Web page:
Ronna McDaniel Refused To Make Needed Electoral Changes In Nebraska

Former Republican National Committee Chairwoman Ronna McDaniel blew off a request for help to make Nebraska’s electoral votes winner-take-all, Nebraska GOP Chairman Eric Underwood said on Wednesday.

In an interview with Charlie Kirk on the Real America’s Voice channel, Underwood said, “I even went to the RNC last year. I had a meeting with Ronna McDaniel and said, ‘I think this is something that’s going to happen … but I need outside help.’ And I was basically told that it wasn’t of much of an importance.”

The political momentum to make Nebraska winner-take-all is being directly attributed to the exit of Ronna McDaniel as RNC chairwoman. Now that she is gone, Underwood stated on The Charlie Kirk Show, “now with what happened over the last 24 hours, and your efforts, and as you were talking with Steve Bannon today, that effort of activating the grass roots have multiplied this a million fold. I could never have imagined this happening.”

Maine and Nebraska are the only two states that use the congressional district method to allocate electoral votes in presidential elections. The method allows them to give two electoral votes to the winner of the state’s popular vote and then one electoral vote to the winner of the popular vote in each of the state’s congressional districts.

President Joe Biden won Nebraska’s 2nd District in 2020, which contains the Omaha metro area. Democrats have won this district twice since 1991, once by Barack Obama in 2008 and again as mentioned in 2020.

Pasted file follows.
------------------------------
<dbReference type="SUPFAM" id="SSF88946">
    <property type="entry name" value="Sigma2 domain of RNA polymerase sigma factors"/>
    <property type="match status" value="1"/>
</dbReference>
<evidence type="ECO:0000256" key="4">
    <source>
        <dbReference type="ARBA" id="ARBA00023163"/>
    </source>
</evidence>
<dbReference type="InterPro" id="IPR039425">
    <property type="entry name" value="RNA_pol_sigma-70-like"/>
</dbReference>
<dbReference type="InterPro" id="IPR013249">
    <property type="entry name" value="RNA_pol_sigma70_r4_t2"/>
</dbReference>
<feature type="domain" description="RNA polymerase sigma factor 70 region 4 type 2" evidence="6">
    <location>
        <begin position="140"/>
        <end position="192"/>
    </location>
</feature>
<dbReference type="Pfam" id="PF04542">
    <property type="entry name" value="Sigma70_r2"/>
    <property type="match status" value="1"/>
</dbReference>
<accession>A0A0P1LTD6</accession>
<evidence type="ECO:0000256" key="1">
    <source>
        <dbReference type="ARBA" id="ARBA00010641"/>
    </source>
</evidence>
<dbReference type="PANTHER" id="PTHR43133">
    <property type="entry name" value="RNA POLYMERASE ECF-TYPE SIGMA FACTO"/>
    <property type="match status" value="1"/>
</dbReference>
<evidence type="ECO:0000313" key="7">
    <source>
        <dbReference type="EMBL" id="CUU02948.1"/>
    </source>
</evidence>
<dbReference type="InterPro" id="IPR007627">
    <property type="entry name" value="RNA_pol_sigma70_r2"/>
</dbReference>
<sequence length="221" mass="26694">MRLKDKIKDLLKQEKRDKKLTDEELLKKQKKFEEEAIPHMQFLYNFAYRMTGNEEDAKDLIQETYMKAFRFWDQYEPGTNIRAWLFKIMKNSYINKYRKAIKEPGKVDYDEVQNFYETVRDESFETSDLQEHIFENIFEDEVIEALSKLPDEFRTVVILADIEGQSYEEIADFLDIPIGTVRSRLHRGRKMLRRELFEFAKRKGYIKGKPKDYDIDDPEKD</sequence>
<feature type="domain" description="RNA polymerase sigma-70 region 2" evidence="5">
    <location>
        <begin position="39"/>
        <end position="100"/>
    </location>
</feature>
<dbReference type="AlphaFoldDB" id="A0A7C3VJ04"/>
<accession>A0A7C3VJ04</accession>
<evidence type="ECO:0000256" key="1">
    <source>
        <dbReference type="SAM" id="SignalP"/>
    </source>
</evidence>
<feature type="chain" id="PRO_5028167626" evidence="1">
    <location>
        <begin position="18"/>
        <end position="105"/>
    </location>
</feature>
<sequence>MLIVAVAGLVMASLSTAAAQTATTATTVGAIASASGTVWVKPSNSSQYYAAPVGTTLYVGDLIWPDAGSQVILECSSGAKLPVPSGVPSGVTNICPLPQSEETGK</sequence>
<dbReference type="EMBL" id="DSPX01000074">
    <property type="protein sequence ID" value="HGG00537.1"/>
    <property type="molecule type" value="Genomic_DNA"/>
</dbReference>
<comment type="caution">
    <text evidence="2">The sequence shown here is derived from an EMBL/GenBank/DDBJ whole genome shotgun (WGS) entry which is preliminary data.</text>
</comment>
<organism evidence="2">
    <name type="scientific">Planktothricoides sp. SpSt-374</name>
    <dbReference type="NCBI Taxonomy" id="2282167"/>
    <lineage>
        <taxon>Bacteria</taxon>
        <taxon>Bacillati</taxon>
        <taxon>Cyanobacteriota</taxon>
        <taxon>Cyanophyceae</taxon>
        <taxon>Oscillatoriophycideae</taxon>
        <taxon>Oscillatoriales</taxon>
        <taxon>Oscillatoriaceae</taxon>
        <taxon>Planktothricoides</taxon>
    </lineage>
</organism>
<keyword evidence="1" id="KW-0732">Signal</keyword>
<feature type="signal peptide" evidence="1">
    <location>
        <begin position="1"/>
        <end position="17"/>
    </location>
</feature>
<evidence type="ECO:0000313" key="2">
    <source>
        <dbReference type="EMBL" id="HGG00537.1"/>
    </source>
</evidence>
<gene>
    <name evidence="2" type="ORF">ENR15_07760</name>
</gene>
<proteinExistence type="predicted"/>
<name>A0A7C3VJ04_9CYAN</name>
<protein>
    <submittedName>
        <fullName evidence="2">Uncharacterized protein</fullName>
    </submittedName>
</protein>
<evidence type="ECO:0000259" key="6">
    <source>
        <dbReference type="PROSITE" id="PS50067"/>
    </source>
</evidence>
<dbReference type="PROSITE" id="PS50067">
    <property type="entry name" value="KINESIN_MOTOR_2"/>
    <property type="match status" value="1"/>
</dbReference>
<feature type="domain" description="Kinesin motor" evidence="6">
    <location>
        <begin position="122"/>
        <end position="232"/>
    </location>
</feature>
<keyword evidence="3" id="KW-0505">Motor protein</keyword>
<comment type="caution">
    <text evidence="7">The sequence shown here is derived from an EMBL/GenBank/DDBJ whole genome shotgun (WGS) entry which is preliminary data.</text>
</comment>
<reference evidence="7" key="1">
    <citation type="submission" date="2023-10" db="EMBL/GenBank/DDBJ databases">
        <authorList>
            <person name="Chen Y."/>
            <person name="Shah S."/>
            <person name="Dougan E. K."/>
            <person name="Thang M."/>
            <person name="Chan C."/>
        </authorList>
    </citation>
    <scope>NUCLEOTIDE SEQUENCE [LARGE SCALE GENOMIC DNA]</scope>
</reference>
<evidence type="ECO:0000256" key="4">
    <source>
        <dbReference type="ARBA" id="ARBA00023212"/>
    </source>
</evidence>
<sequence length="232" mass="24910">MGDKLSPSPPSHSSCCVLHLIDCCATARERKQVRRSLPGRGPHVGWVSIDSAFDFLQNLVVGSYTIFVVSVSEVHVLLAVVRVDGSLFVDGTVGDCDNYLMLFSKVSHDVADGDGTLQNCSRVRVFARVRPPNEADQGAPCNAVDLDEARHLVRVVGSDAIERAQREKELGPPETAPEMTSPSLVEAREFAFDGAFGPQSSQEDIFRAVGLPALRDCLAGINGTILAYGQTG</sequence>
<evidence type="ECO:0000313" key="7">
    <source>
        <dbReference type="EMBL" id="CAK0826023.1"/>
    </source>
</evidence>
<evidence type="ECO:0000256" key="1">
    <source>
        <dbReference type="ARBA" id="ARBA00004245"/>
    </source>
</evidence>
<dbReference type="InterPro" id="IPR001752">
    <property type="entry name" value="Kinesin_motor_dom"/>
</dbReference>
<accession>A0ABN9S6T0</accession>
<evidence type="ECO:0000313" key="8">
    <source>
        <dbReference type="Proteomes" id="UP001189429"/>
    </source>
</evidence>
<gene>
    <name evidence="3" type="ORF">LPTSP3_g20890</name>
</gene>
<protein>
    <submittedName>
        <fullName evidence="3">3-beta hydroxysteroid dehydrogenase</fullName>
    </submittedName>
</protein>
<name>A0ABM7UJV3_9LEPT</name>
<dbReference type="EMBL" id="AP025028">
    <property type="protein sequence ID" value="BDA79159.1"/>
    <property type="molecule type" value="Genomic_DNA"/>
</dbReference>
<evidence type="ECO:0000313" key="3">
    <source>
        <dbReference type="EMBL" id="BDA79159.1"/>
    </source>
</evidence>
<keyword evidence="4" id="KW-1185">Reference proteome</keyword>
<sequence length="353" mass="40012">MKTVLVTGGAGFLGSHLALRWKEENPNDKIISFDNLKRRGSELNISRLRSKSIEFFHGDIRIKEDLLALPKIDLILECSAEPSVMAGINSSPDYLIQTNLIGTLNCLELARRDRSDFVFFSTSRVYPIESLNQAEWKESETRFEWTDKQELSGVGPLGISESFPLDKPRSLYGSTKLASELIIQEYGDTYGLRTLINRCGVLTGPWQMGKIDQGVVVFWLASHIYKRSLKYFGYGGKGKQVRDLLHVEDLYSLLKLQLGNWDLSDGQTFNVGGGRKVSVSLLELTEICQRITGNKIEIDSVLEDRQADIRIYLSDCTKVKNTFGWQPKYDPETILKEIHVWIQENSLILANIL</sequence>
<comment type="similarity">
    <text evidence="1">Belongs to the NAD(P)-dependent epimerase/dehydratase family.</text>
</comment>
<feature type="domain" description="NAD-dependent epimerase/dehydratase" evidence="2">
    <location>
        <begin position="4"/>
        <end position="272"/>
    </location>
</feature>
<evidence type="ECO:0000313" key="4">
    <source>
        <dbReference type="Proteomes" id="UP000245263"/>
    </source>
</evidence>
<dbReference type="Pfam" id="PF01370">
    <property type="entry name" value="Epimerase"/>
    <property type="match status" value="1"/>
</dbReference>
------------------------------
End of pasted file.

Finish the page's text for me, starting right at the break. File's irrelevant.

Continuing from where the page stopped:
The issue is gaining national attention as Trump has the capacity to take northern swing states away from Biden, and if the wins and losses come out just right, a win in Omaha for the Democrats could tie the electoral votes 269-269.

A candidate needs 270 electoral votes to declare victory. If there is an electoral tie, the House and the Senate then must vote for who will be president and vice president, respectively.

On Tuesday, Nebraska Gov. Jim Pillen (R) threw his support behind changing to a winner-take-all system and, in a long overdue moment, encouraged state Republican lawmakers to pass an already introduced bill to finally make it happen.

Democrats have cried foul at this turn of events while simultaneously displaying selective amnesia as they conveniently forget all about how they were instrumental in numerous states changing their election laws to favor Democrat voting in 2020.